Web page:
Intangible Asset Risk Thresholds and Tolerances

May 6th, 2017. Published under Intangible asset risk tolerances and thresholds.. No Comments.

Michael D. Moberly May 6, 2017 ‘A intangible asset business blog where attention span really matters’.

Intangible asset (IA) risks that materialize will, in most instances, be cause for adjusting a businesses’ tolerances – thresholds for IA risk, irrespective of size, sector, maturity, and/or financial health.

Too, many businesses, whether acknowledged or not signal, in advance, their thresholds and tolerances for IA risk. This is especially relevant to risks that materialize near ‘keystroke speed’ ala social media, that produce adverse impacts to IA value, revenue, competitive advantage, sustainability, and equity.

Anecdotally, I find a significant variable lies in learning whether (how) business leaders conceive of their asset risk exposure (i.e., vulnerability, probability, criticality) in threshold and/or tolerance contexts. A company’s thresholds-tolerances for IA risk should seldom, if ever be executed in a one-size-fits-all context. That’s because IA materiality, value, revenue generation, competitive advantages produced, including the assets’ fragility, stability, defensibility, sustainability, and contributory values ratios fluctuate. Business-company leadership are obliged to assess – factor variables affecting risk to their IA’s, e.g.,

• speed of (risk) materialization and its expansion – embeddedness
throughout an enterprise.
• criticality of risk materialization to all or specific parts/units of
a company, its products and services.
• a company’s capabilities to and the speed which it recognizes and
mitigates (neutralizes) risk(s).
• a company’s overall resiliency, ala recuperative capabilities
relative to compromised, undermined, or lost IA’s vis-à-vis
customers, clients, consumers, and suppliers, etc.

Business leadership and management teams are obliged to factor IA risk tolerances – thresholds as being integral to structuring (undertaking, negotiating, and executing) any new business initiative, transaction, product-service rollout, or R&D, etc. Clearly, the manner-in-which companies – businesses approach, prepare for, and ultimately respond to (IA) risk potential and materialization, varies considerably.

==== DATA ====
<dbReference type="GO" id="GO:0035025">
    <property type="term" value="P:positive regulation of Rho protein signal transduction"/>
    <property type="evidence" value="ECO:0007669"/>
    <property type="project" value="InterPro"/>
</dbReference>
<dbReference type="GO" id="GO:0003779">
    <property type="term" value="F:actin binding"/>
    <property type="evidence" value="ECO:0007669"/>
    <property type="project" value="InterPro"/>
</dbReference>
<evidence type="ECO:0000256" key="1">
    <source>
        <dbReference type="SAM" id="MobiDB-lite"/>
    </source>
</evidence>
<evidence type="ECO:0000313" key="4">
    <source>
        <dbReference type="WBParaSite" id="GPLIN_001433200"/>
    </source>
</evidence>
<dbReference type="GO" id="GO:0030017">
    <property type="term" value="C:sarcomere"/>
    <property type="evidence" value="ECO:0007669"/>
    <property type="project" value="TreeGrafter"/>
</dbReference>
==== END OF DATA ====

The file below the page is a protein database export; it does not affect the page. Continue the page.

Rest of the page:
To my recollection, I have been engaged in only a handful of conversations over the course of 25+ years in the IA arena, in which insurers and insureds were part, and the words ‘intangible assets’ were applied. I find in many instances, business-company leadership operationally unfamiliar with IA’s they have control, use, and ownership, equate or assume their threshold and/or tolerance for risk is magically reflected in the insurance plan and/or the insurer’s explanations. Obviously, there is far more attention paid to the cost -price of (risk insurance) premiums and the total dollar (value of) losses to physical-tangible assets than IA’s.

My experiences suggest that ‘risk’ remains largely oriented to tangible-physical assets, and as such, is likely to be-a-reflection of subjective, pre-determined (risk) thresholds and/or tolerances calculated by insurers and underwriters. These conventions are generally weighted toward the type, content, and (replace) value of an insureds’ physical-tangible products and services vs. the contributory role and value of IA’s.

There are indeed, numerous forward looking – thinking business leaders and management teams who recognize the absolute importance of anticipating and trying to mitigate IA-specific risk, which is what this book will focus. It is after all, an economic fact that 80+% of most company’s value, sources of revenue, and competitive advantage lie in – emerge directly from IA’s, so it’s prudent that risk thresholds and tolerances fully encompass relevant IA’s.

It is after all, the manner-in-which the company’s IA’s are integrated and applied to its products and/or services that individually or collectively elevate their value, competitiveness, and revenue generation capacity. Ironically, it is those same intangible features, characteristics, and inputs which find attractivity-appeal to global cadres of ultra-sophisticated economic and competitive advantage adversaries.

This leads to another (second) facet of IA risk management which is emerging with consistent frequency and is a consequence of a management team’s felt obligation and/or necessity to ‘get to the market space first’ with their innovation, product, or service. In other words, the go fast, go hard, go global phenomenon is itself a driver of risk to IA’s.

As always, comments are encouraged and most welcome.

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